Bay Bridge eastern span takes place in the skyline 20 years after earthquake 

Almost 22 years after the Loma Prieta earthquake exposed the frailties of the original Bay Bridge, and following a decade of delays and billions of dollars in cost overruns, the outline of the replacement span is finally taking shape.

Click on the photo at right for more images of the new eastern span of the bridge.

Monday night, work crews lit up the catwalks of the new bridge’s self-anchored suspension span, illuminating how the unique eastern portion of the bridge will look when construction is finally completed in two years.

While longtime local residents may be asking whether the project will ever be completed, a number of significant milestones are now within reach, putting the undertaking tantalizingly close to realization.

On Sunday, the last steel sections of the self-anchored suspension span — the eastern segment that connects Yerba Buena Island to Oakland — arrived from China, putting that portion of the bridge on schedule for completion by this fall.

Next January, crews will begin installing the single-suspension cable on the span, which will anchor the bridge to the 525-foot tower on the eastern portion. Unlike most suspension bridges, in which multiple cables on each side of the highway are firmly attached to the tower and the roadway, self-anchored suspension spans weave a single cable from the top of the tower down beneath the roadway and back up top, according to Caltrans spokesman Bart Ney, the chief communications officer for the project.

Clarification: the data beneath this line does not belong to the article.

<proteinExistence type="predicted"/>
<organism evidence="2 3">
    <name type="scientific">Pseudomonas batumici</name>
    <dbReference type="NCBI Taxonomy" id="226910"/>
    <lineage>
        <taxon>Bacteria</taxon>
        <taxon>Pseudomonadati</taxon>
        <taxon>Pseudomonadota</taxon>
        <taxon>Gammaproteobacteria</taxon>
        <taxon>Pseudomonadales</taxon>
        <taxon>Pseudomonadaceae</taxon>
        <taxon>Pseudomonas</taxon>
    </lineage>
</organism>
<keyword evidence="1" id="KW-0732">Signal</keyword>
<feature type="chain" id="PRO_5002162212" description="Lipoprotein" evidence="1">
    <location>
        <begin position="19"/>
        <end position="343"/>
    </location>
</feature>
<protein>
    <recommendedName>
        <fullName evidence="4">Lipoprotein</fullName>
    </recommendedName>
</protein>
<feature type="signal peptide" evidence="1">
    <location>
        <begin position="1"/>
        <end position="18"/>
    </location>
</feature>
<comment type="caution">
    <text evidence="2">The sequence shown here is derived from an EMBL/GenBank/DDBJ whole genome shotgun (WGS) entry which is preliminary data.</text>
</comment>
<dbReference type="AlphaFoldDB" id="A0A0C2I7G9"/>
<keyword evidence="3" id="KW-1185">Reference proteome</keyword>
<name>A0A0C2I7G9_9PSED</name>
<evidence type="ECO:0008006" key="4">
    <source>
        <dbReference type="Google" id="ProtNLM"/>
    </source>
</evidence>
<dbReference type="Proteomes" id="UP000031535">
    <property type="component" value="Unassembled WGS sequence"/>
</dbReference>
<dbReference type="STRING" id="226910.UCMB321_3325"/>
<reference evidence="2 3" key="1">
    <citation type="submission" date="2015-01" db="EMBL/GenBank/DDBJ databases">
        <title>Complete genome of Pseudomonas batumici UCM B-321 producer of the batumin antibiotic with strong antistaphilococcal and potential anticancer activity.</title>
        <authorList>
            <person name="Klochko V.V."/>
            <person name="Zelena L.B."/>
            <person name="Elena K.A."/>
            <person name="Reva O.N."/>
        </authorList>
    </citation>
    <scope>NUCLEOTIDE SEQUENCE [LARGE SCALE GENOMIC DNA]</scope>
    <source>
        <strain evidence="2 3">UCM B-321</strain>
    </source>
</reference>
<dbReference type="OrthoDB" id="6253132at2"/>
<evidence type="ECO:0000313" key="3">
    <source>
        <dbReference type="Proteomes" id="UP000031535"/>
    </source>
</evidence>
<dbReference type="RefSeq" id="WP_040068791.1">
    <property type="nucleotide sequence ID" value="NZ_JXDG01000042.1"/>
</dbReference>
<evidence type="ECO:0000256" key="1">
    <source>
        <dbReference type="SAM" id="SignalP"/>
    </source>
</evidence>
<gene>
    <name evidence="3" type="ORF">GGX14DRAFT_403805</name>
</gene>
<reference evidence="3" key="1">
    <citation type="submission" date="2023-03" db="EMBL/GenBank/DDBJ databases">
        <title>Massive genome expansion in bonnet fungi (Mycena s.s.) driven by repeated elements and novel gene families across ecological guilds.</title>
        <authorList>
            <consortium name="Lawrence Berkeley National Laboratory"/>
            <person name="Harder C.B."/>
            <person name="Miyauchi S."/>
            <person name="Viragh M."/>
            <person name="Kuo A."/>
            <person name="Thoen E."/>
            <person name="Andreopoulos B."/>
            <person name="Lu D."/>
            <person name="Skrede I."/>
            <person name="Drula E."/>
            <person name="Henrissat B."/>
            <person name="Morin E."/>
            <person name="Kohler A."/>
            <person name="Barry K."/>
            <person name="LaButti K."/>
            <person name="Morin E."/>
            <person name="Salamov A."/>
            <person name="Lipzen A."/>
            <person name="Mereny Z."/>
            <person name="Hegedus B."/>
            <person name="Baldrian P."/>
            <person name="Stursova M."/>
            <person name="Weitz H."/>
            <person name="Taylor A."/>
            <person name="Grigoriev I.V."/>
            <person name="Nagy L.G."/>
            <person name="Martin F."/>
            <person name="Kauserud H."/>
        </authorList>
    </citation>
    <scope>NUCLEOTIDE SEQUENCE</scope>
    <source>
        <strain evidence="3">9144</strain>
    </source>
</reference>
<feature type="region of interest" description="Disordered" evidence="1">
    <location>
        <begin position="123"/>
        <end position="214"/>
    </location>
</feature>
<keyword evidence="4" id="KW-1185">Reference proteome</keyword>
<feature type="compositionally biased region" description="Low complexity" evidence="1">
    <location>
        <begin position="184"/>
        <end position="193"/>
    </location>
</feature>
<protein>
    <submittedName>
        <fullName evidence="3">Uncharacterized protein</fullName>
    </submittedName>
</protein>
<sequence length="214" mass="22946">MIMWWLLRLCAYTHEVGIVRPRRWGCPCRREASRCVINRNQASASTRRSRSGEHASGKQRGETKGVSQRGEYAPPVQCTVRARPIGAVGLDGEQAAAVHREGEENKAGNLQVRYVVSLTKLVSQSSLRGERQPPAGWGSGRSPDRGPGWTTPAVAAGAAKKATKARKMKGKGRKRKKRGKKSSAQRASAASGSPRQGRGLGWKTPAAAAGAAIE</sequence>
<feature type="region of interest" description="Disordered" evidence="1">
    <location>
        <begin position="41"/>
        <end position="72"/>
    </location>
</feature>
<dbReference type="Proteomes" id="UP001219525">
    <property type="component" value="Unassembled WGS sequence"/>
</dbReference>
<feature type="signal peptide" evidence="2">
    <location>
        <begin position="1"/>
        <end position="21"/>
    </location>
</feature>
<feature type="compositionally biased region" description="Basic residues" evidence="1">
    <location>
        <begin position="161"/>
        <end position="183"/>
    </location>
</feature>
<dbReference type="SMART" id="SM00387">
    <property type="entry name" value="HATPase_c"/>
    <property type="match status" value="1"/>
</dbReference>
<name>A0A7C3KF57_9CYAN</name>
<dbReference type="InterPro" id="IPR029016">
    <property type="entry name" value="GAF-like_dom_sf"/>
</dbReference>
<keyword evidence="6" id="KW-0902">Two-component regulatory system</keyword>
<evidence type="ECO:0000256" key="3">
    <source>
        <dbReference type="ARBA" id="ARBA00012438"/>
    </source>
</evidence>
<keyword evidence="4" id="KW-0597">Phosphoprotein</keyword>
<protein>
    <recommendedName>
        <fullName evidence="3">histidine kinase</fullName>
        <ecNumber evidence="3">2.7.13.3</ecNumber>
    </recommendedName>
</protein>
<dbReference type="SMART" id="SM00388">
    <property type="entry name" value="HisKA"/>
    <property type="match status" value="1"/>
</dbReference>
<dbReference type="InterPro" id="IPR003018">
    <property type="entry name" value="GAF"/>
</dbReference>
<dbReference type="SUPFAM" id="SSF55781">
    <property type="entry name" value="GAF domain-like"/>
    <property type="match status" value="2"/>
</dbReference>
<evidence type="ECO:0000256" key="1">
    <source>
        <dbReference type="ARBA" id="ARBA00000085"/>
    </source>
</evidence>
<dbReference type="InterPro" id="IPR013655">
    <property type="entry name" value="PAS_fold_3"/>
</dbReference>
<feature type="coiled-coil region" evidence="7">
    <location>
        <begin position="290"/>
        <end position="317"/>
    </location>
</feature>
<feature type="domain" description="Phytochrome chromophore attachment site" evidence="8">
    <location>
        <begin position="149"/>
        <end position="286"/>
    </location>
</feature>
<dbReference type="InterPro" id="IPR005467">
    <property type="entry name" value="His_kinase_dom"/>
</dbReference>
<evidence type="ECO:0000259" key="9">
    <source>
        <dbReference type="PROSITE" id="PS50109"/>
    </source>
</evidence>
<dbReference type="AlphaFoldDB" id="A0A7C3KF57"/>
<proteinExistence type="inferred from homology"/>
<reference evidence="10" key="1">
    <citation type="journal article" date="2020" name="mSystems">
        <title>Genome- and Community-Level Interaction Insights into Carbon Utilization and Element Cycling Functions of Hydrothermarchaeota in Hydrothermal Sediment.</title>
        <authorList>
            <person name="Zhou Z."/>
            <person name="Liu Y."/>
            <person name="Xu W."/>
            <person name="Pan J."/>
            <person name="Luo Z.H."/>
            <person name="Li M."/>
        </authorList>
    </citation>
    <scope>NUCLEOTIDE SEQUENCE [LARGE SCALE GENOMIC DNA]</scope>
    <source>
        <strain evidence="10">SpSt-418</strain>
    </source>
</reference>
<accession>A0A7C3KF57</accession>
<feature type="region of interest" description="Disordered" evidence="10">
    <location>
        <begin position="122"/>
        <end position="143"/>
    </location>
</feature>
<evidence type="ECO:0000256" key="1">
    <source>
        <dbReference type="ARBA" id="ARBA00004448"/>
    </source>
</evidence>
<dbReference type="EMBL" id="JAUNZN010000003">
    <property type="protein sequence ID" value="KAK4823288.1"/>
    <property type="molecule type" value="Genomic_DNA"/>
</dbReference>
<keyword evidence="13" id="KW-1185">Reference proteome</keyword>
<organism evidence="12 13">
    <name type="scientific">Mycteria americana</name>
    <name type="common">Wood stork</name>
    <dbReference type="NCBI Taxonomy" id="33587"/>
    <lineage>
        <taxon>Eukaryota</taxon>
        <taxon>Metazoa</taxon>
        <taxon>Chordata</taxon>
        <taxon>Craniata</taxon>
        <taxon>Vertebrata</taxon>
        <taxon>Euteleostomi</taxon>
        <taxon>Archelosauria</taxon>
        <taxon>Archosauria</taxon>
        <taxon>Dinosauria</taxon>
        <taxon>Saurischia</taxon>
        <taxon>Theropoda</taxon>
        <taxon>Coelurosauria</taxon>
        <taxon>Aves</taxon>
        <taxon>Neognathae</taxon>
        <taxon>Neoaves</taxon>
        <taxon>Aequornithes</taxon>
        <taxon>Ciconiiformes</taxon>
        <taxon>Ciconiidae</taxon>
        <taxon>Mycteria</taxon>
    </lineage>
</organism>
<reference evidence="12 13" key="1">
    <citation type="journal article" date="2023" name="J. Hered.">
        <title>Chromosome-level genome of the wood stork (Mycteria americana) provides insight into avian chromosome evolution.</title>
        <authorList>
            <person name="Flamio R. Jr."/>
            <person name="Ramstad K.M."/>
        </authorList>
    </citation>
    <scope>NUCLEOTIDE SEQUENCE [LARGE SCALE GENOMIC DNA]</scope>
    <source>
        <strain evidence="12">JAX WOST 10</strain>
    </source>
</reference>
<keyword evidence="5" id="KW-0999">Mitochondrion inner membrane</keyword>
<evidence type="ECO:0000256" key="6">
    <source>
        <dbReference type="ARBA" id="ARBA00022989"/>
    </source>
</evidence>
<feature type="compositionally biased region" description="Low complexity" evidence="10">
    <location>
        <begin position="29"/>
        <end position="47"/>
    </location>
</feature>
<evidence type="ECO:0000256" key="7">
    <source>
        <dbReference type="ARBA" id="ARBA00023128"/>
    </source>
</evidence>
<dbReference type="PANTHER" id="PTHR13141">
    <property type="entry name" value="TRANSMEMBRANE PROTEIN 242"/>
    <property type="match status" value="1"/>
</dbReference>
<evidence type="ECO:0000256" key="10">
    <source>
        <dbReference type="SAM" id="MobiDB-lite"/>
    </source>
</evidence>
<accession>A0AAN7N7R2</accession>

Because the sun can cause cables to change in size, installation of the massive cable will proceed at night. Workers will hoist the 5,291-ton cable through the catwalk structure connected to the 525-foot central tower. By lighting up the catwalks at night, the final design of the rebuilt Bay Bridge will be evident to all onlookers.

After Loma Prieta crumpled portions of what was then a 53-year-old structure, the entire 8.4-mile Bay Bridge was originally scheduled to be retrofitted. That project was expected to cost $100 million and be finished by the beginning of this decade, Ney said.

However, political turmoil, bureaucratic delays and design changes — the entire eastern span is being replaced while the western side has just been rehabilitated — have caused the project’s price tag to bloat to $6.3 billion, not including interest. Construction finally began in 2002, and completion has now been pushed back to 2013.

Motorists can expect at least one more major traffic change before the project is completed. In early 2012, westbound traffic will be shut down for a couple of days so that crews can set up a temporary detour segment near Yerba Buena Island.  Later this year, Ney is expected to release the specifics of when the shutdown will take place.
The entire finished product of the Bay Bridge is expected to be completed by late 2013, probably around September or October, although it could be a few months earlier, Ney said.

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Will Reisman

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